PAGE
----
Mon, 26th Oct '09, 3:44pm
http://sorcerers.net/images/news/other/article.jpgLevelling is an important aspect of RPG. It basically makes you want to keep playing. You get the XP, you press the level-up button, now you have something new to aim for until you hit the limit. The plot is kinda secondary to this. This much we know. Here's a shorty:
2. It lets players gauge their strength and growth relative to the game world. "Oh, I'm level 10. Halfway through the game. I'm probably not ready to fight the dragon just yet, but I'm still getting to the point where I'm an above-average badass."
How game designers muck this up: They deny the player a way to judge how tough an enemy is. In an MMOG, you can examine a foe and know how far above or below you they are in level. Without this, you can't really get a sense of how you're doing or when you might be getting in over your head. Is this guy tough because he's a boss, because he's way above me in level or because I just suck at the game? Is it supposed to be this hard?
Read the rest (http://www.escapistmagazine.com/articles/view/columns/experienced-points/6690-Ding-Now-You-Suck-Less) at The Escapist and thanks to RPG Watch for the lead.
Mon, 26th Oct '09, 5:52pm
I can remember when The Escapist was still worth reading...
I will ignore the fact that his "how developers much this up" seems to indicate the only RPG he's played is Oblivion and focus on the points themselves.
1. If anything most games have too MANY levels, not too few. He said it himself: gaining levels should be a meaningful reward. It completely loses any shred of meaningfulness if you can gain a level every few minutes by clicking a button a couple of times (see the hilarious RPG parody Statbuilder).
2. So now the only way to judge the toughness of an encouter is by having a popup over every monster telling us how many levels above us he is? Why not have the popup tell us exactly how many hit points and what skill levels are "optimal" for each encounter, while we're at it? Come on. We're not morons. If my level 1 character stumbles upon an ancient fire-breathing dragon that can kill me just with the force of the wind from his wing buffet, that's a good enough hint that I need to get stronger before trying to beat him up. If my starting character is walking around Sigil and everyone is telling me that the Lady of Pain is even more powerful than the entire pantheon combined, I knew better than to start a fistfight with her. There are many, many ways to give hints about how easy/difficult an encounter is. A popup giving all the enemy's vital statistics is NOT the way to do it. (unless it's done as part of a skill, such as Identify Monster in M&M, with higher skill level giving more detailed information)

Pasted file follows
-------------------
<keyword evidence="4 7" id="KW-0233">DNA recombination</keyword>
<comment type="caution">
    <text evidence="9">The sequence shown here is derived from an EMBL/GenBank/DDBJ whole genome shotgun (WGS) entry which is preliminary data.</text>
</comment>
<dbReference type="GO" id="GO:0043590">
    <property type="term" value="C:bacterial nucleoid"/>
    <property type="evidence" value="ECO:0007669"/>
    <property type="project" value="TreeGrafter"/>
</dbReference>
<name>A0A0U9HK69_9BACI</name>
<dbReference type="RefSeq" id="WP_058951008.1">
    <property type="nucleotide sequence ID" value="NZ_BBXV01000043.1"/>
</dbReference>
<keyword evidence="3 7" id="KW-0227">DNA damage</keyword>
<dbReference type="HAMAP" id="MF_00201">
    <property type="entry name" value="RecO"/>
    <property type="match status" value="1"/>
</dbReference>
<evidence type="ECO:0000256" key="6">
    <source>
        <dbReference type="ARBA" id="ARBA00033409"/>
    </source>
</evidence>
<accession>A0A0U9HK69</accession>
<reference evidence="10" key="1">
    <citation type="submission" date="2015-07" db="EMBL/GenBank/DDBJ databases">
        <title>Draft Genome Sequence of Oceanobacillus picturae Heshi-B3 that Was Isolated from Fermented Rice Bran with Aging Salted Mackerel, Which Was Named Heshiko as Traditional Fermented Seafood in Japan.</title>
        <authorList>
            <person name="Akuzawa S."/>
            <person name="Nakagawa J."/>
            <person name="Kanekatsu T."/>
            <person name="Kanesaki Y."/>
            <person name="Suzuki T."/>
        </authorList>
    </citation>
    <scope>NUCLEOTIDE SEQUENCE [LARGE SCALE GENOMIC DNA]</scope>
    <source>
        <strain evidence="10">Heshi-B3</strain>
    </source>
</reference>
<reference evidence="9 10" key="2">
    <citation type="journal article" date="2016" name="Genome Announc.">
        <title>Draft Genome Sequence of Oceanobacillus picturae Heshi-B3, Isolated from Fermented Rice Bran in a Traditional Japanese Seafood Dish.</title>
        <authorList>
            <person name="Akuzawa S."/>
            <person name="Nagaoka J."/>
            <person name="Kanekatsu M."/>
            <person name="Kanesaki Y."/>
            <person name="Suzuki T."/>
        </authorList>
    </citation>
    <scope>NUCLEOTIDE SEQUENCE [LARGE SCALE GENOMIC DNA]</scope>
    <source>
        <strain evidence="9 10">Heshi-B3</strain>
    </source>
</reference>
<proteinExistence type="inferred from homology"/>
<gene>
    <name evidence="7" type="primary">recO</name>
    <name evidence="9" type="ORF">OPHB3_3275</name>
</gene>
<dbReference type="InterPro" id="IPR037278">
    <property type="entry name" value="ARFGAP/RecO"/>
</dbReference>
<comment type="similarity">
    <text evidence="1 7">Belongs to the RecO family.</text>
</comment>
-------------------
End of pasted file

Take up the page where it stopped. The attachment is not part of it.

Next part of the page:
3. My biggest, biggest hate with a game is when it makes no mention that a particular ability exists until I hit the level at which it magically becomes available. It can be done well (Anachronox pulled it off very well with the entire magic system, but that's mainly because the whole system was intricately linked to the game's plot), but arbitrarily deciding to hide important mechanics is one of the worst design decisions I can think of. How he thinks that NOT having abilities available from the beginning makes it LESS likely to mess up a character build is beyond me.
4. About the only point I agree with him. Of course there's a limit to how much freedom can be programmed, but simple things like getting a key by charming/pickpocketing/killing the guy carrying it is relatively simple and pretty much required.
5. Sort of agree but not entirely. One-way doors can be done annoyingly and they can be done well. A door magically locking behind you so you can't go back is bad design, but compare to the way Kotor handled things: the planet's been DESTROYED, how are you going to go back? If the story requires such one-way doors and they're done logically and well, I don't mind them at all. Even level-scaling can be done well. Oblivion messed it up entirely, but it worked very well in Daggerfall and Morrowind (where it was much more subtle), and in BG and other games. None of these points are bad in and of themselves, they're just bad if they're badly done (again it seems he's only looking at Oblivion, where they were badly done)